#MTBoS Book Club! The New Jim Crow January 20th

Join us! January 20th, 3PM in person in Minneapolis, 4PM for a twitter chat, and on this blog (and yours! Or guest post here!) to discuss The New Jim Crow by Michelle Alexander.

New Jim Crow

For those unfamiliar, this is a book club primarily for math teachers (but honestly, EVERYONE is welcome!), because math teachers, like everyone else, have a responsibility to educate themselves on race and equity in America. We’re reading, we’re learning, we’re talking, and you should totally join us.

If you’re around Minneapolis, we’ll meet at 3pm at Urban Growler. (RSVP here so I know how big of a table to grab!)

Let me know how excited you are (then I’ll try to tag and actively engage you) in the comments, and join us!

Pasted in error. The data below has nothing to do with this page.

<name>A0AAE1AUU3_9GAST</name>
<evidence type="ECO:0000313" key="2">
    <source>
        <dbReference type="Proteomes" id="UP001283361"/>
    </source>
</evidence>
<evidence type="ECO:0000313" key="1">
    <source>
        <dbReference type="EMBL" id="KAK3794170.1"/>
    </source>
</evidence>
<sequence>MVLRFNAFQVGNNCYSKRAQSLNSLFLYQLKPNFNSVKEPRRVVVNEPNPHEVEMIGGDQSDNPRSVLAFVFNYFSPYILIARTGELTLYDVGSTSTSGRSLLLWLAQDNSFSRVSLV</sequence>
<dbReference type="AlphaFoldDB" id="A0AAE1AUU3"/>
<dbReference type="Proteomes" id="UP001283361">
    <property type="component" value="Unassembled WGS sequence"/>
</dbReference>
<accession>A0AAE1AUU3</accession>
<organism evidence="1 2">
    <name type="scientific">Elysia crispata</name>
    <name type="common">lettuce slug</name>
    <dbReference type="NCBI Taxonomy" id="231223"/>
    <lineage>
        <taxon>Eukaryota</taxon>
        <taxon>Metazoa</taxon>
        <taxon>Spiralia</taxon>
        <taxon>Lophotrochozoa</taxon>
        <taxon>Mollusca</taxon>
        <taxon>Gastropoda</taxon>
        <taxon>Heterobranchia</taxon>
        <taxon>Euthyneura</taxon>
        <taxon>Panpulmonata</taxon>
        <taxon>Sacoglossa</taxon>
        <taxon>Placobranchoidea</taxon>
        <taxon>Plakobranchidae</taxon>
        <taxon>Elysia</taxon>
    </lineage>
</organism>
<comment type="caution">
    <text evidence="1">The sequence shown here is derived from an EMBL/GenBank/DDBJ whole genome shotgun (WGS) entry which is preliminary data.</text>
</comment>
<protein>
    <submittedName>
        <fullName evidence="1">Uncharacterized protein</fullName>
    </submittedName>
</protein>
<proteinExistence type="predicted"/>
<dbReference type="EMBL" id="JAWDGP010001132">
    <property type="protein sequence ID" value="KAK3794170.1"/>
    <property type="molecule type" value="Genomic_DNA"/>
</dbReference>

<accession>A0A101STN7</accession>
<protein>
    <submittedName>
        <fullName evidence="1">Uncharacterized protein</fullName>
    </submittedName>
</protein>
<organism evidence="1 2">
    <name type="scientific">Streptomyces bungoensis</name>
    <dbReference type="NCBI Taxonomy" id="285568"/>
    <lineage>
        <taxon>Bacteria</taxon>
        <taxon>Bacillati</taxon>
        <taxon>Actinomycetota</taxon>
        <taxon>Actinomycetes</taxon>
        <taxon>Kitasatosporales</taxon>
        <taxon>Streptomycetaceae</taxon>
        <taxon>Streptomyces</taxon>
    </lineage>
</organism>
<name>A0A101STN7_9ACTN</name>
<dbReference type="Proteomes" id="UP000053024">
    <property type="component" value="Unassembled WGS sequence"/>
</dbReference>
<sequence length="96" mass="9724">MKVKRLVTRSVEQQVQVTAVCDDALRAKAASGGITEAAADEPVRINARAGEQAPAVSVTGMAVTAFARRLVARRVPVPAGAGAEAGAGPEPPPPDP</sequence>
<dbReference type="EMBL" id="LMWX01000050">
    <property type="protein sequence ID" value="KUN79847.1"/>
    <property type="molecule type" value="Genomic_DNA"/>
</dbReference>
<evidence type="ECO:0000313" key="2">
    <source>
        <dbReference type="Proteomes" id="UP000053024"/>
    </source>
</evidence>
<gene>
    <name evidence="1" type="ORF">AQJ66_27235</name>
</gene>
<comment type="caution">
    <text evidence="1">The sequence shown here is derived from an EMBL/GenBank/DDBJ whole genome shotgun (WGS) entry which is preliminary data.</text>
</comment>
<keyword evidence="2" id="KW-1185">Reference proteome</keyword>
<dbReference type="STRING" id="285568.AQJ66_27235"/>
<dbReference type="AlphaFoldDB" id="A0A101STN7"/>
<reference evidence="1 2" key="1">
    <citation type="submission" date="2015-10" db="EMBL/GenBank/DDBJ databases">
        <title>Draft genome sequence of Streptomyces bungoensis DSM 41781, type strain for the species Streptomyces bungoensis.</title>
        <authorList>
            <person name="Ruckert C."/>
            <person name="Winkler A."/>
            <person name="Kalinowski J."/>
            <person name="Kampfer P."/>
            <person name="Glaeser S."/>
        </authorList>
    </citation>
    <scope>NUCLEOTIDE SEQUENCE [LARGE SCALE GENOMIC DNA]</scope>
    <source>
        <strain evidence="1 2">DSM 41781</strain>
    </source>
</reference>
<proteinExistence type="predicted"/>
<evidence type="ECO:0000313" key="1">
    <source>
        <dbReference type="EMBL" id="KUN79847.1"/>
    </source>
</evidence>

I would love to hear suggestions for the next book, too!

The #MTBoS is Exhausting and Exhilarating #unsexy

 

I.

am.

so.

tired.

Oh my gosh. It’s 6:30pm, and I’ve been wondering for a least an hour if I can go to bed. This time of the school year is totally exhausting. And just for fun-zies, my school decided to LOSE THEIR GOSH DARN MINDS by concocting a torturous schedule today that included…

  • Late start (read: 2 hours of meetings)
  • FIFTEEN MINUTE CLASSES
  • An assembly that included a 10 minute video with no words
  • An hour long advisory period
  • And, oh, did I mention that I found out about this schedule yesterday?

I tweeted about this last night, and true to form, MTBoS did their darndest to give me excellent suggestions.

It just wouldn’t end. My god. All of these thoughtful, helpful suggestions. I’m not even including them all because I’m tired of copying and pasting the darn links.